EMS was called for a young adult male who had collapsed at home.
He had been walking through the kitchen when he complained of some chest discomfort, appeared to perhaps have trouble breathing, and then had a syncopal episode.
He had a PMHx history of trisomy 21, sleep apnea, DM type 2, and right-sided CHF due to his sleep apnea. His family also told medics that he had some congenital heart problems — a ventricular septal defect had been repaired in childhood, but he currently had an un-repaired bicuspid aortic valve, with aortic stenosis.
He was conscious by the time EMS arrived. Vital signs and exam were unremarkable.
EMS obtained a series of ECGs.
What do the ECGs show?
The first ECG shows ST segment elevation (STE) in aVR, as well as in V1. ST depression is seen in most of the inferior and lateral leads. The second ECG also shows these features, as well as a right bundle branch block.
On arrival to the ED another ECG was obtained.
Given his risk factors (including diabetes and obesity), cardiology took the patient immediately for angiography, but found no significant coronary disease. His ECG improved without any specific therapy.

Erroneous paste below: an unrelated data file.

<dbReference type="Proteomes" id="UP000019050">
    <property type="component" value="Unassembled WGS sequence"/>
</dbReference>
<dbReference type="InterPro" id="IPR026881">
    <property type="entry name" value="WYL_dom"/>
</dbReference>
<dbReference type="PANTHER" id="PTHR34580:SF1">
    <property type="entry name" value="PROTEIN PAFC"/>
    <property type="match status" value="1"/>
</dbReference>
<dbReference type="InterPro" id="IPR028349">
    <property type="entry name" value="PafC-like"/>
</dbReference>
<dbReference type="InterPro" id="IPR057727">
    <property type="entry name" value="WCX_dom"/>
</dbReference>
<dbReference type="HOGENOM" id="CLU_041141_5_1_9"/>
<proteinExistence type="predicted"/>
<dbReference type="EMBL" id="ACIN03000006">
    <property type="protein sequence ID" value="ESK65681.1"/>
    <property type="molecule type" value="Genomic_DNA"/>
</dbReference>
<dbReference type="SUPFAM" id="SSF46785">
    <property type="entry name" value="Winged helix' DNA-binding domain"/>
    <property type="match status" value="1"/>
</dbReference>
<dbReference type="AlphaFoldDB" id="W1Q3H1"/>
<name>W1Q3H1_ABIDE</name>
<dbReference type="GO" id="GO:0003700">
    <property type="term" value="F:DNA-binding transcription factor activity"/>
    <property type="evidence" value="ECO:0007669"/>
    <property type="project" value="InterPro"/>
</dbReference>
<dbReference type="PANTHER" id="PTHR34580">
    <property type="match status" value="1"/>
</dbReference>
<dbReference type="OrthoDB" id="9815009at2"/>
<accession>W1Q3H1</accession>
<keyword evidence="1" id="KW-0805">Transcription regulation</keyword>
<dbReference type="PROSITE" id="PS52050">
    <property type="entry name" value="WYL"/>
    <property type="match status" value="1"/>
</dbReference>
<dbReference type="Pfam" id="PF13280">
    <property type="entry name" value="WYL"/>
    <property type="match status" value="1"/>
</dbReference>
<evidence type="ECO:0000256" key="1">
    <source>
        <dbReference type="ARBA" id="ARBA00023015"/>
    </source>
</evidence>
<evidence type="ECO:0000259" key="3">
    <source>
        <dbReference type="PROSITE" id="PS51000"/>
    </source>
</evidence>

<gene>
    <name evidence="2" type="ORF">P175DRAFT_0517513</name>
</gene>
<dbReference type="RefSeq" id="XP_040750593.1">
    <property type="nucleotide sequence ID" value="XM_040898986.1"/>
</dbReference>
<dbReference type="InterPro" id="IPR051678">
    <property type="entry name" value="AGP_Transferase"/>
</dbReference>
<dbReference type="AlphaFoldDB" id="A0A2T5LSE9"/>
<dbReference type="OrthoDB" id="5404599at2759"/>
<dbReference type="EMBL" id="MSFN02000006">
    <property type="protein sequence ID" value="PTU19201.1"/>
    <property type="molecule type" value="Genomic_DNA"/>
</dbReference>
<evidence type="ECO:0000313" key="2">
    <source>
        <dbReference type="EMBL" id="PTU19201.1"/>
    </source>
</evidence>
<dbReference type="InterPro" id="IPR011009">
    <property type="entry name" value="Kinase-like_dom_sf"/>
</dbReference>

His aortic stenosis, on the other hand, was found to have significantly progressed, and was likely the reason for his syncope. He underwent a surgical replacement of his bicuspid aortic valve, with good results.
Were you expecting a left-main coronary occlusion?
The STE in aVR pattern that we see here is widely understood to be practically diagnostic of an acute occlusion of the left main coronary artery. However, this pattern can be seen in many clinical scenarios (e.g., anemia, sepsis, tachycardia). In fact, a recent study found that, in patients with a pulmonary embolism, STE in aVR predicted cardiovascular collapse.
As Vince explained last year, the pattern of STE in aVR, with depression elsewhere, simply reflects a widespread ischemia in the heart, and such ischemia can have many causes. Aortic stenosis likely produces this pattern thorough a few mechanisms:
- Stenosis causes increased pressure in the left ventricle.
- That pressure causes hypertrophy of the LV.
- The pressure & hypertrophy reduce subendocardial blood flow
- Tachycardia reduces diastolic filling time
- Severe aortic stenosis reduces coronary artery flow
This isn’t just theoretical as patients with severe aortic stenosis have elevated troponin at baseline. Not good. This combination of stressors can even provoke a VF arrest in otherwise healthy-seeming people with aortic stenosis.
Don’t get carried away with aVR ST elevation. Look for provoking causes!